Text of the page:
FRS 102 – potential transition pitfalls of new Irish GAAP – Part 2

FRS 102 – potential transition pitfalls of new Irish GAAP – Part 2

In this second article on transition, we consider some practical tips for applying the requirements of Section 35 (the transition section) of FRS 102.

The Financial Reporting Council issued a report called the Annual Review of Corporate Reporting 2015/2016 on 21 October 2016 encouraging smaller entities to ‘start their planning as soon as possible in order to ensure they are prepared for a smooth transition’.

The FRC stated that ‘small entities will also be applying FRS102 for the first time from 1 January 2016, which may pose some challenges for preparers, but should improve reporting in certain areas, as well as offering opportunities to reconsider the necessary disclosures.  Anecdotal evidence suggests that some of the larger private companies applying FRS 102 from 1 January 2015 could have started their planning for transition earlier; any entities yet to transition to new standards should start their planning as soon as possible to ensure they are prepared for a smooth transition.’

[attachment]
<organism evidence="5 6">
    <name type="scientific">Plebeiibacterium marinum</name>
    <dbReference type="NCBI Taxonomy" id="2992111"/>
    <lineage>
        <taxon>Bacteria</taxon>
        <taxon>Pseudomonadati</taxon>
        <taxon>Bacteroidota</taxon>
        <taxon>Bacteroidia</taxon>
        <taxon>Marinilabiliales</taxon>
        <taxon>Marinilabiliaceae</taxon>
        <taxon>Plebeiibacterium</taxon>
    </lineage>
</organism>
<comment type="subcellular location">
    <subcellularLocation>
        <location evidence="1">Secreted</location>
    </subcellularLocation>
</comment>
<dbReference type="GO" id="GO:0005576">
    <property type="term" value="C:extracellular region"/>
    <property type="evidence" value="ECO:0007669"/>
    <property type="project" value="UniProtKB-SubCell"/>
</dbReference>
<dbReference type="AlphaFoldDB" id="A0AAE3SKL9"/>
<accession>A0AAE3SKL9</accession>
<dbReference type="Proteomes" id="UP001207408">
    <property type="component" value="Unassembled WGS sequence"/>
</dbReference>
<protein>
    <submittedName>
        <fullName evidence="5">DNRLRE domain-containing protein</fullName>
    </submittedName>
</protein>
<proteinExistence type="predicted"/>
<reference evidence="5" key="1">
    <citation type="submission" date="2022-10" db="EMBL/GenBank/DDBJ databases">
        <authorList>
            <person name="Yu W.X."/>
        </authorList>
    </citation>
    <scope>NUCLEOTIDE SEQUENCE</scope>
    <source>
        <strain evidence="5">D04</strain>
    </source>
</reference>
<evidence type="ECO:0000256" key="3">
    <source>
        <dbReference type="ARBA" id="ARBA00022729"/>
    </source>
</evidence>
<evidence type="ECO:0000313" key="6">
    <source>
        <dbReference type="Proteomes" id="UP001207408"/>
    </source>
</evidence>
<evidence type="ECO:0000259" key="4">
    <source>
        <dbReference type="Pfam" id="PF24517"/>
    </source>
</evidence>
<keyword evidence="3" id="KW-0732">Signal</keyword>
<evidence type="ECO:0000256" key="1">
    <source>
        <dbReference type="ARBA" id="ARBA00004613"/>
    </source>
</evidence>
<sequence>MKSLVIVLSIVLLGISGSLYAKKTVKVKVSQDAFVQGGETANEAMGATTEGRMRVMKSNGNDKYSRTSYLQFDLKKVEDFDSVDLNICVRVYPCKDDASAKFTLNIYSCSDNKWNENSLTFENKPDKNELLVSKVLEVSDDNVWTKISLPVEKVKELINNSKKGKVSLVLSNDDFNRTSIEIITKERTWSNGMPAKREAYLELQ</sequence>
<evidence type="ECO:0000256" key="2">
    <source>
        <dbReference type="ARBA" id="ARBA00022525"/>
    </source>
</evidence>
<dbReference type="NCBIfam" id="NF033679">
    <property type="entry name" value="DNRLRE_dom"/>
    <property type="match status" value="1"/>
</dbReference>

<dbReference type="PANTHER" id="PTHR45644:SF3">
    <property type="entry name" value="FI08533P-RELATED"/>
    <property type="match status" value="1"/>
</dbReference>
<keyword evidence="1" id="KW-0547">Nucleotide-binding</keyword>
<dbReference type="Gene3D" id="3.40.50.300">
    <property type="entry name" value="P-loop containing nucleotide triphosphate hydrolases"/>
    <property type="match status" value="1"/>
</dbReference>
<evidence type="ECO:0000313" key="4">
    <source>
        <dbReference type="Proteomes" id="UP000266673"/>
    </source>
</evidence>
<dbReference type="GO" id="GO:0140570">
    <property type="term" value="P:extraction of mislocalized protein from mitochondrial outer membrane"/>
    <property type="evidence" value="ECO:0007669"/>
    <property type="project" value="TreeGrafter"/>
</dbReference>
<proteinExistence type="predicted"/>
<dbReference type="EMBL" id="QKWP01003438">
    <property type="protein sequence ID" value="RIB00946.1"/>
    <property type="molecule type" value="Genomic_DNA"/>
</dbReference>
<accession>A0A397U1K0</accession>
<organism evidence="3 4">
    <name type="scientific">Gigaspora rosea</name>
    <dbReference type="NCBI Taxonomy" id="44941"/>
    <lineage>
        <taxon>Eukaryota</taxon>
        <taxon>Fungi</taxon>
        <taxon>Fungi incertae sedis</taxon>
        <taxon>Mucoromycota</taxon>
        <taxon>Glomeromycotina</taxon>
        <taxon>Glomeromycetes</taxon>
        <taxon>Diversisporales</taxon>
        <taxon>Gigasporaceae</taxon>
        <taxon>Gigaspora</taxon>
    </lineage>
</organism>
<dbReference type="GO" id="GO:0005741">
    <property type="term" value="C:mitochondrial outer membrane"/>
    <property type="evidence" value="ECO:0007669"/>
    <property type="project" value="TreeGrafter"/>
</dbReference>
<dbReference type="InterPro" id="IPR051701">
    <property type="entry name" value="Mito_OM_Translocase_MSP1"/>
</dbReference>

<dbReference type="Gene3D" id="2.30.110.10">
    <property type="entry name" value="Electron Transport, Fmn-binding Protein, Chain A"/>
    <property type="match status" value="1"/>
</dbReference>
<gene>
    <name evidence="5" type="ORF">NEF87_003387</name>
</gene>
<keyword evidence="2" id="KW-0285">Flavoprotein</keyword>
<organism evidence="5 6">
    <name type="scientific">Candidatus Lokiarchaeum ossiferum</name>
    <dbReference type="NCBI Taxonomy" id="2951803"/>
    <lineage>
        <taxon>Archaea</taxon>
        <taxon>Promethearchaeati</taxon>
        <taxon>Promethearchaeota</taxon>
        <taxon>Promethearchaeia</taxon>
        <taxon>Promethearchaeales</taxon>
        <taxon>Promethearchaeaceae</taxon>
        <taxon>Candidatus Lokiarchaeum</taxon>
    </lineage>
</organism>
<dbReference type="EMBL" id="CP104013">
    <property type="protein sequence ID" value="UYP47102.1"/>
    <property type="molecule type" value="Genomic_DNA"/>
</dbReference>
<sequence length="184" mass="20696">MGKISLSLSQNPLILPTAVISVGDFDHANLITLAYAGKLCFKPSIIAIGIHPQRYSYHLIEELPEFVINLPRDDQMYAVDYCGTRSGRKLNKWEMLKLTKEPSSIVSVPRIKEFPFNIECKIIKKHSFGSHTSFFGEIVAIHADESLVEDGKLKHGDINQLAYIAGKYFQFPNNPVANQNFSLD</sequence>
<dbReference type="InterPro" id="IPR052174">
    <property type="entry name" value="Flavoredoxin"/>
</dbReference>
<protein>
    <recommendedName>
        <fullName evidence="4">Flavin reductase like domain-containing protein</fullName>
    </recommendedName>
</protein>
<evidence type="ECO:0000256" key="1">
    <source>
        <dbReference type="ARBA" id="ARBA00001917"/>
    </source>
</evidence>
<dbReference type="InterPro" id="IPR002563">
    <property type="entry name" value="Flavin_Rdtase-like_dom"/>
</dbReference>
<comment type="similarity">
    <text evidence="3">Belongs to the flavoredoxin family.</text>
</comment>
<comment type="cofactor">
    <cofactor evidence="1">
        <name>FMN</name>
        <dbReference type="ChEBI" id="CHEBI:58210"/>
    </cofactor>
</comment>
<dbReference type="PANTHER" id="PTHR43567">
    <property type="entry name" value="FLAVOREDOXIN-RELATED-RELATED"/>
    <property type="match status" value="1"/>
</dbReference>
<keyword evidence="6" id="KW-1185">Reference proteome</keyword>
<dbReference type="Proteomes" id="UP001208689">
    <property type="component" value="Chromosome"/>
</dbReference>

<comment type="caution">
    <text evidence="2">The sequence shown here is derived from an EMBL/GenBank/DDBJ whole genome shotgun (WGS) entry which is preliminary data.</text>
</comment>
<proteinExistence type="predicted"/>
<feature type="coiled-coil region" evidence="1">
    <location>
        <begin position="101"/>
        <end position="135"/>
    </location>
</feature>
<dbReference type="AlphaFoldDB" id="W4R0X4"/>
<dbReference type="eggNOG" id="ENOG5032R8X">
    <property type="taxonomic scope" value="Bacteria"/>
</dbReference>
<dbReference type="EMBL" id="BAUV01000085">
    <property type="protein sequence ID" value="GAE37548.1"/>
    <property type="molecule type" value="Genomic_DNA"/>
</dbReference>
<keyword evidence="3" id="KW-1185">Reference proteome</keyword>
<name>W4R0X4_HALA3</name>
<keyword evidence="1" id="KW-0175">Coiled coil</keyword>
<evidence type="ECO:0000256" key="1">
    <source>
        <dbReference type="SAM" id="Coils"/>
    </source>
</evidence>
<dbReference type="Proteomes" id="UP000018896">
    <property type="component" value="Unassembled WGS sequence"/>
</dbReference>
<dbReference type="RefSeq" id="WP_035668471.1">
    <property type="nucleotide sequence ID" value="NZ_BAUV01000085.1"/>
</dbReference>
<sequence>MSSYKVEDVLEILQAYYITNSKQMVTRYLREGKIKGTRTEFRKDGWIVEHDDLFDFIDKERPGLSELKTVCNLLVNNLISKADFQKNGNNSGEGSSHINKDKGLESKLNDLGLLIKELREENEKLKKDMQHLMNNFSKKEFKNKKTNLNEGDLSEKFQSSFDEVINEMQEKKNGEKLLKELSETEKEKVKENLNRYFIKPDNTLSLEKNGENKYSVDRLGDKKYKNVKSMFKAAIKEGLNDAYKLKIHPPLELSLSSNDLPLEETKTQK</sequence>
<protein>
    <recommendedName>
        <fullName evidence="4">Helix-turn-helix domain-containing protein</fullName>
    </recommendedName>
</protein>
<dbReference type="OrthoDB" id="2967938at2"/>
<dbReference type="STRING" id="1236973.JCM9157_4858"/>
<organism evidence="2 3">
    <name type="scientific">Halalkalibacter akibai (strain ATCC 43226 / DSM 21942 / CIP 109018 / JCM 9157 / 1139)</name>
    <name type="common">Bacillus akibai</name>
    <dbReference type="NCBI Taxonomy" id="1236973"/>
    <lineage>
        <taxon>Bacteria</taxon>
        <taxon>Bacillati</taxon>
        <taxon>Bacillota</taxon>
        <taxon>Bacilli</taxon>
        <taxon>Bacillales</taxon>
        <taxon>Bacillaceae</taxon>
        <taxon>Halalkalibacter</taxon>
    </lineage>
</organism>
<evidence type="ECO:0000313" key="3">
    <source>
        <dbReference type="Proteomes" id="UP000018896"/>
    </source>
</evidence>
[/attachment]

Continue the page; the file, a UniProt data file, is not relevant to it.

Here are some of the issues that may need close attention during the transition phase:

Dormant companies – make any changes before transition date

If any changes are planned that will affect the balances in dormant companies’ financial statements, it may be beneficial to make the changes before the date of transition. This should ensure that the company can take advantage of the exemption from restating its accounting policies.

Establish fair values at the appropriate time

Although it will often be possible to obtain fair values later, it will involve more effort and research than if the valuations are done as close as possible to the date to be reflected in the valuation.

Early identification of financial instruments

Make sure that contracts and agreements are reviewed to identify all financial instruments within your business at the earliest possible stage, including contracts such as derivatives that may not have previously been recognised on the balance sheet.

Some accounting options will be available only when the necessary steps have been taken by the transition date. Fair values are used extensively in the measurement of certain financial instruments (e.g. investment properties) and this information is gathered more easily at the time of transition than afterwards.

Keep contract terms basic wherever possible